Oklahoma lawmaker calling for special session to ‘protect the will of the people’ on medical marijuana

OKLAHOMA CITY – An Oklahoma lawmaker is calling for a special session after a controversial announcement by the Oklahoma State Department of Health.

On Tuesday, the Board of Health approved emergency rules on medical marijuana, with some two specific exceptions.

Under the new emergency rules, smokable forms of medical marijuana would be banned from sale in dispensaries. According to Interim Health Commissioner Tom Bates, licensed medical marijuana users would still be allowed to use it if it was grown themselves.

"To allow smokable forms would be a step back as protectors of public health in Oklahoma and certainly reasonable people can differ on that," Commissioner Bates said.

The board also approved an amendment which would require pharmacists to be on site at dispensaries.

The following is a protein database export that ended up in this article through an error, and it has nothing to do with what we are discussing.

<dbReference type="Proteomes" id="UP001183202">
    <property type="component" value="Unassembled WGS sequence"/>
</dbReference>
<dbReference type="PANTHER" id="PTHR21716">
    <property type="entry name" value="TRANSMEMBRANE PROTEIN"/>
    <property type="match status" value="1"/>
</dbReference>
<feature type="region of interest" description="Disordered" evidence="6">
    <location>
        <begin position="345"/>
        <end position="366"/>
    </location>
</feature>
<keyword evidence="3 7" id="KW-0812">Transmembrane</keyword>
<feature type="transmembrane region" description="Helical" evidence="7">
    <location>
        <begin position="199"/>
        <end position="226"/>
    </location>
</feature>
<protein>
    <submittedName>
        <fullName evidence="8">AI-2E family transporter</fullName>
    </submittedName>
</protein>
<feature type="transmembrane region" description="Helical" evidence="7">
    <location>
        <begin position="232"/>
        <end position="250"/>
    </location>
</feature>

Bud Scott, executive director of New Health Solutions Oklahoma, told News 4 the amendments would "hamper" patient access.

"No smokable product, which basically eliminates flowering bud," he said. "That’s a major, major problem because often times different delivery systems, the way you ingest medical cannabis, has a different impact for your specific medical condition."

Now, an Oklahoma lawmaker is calling for a special session to "protect the will of the people."

On Tuesday afternoon, Rep. Jason Lowe, D- Oklahoma City, released the following statement regarding the new rules:

“The Oklahoma State Department of Health has enacted law that undermines one of the most participated in elections in state history and silences the voice of Oklahomans across this state. Today’s decision is an affront to democracy and an insult to the law-abiding citizens that showed up to vote for this initiative. In order to ensure that the will of the people is protected from bureaucracy and to save the state from yet another embarrassing lawsuit, I am calling on the governor to immediately call for a special session so that the elected leaders of this state can implement the law as instructed by the citizens of Oklahoma.”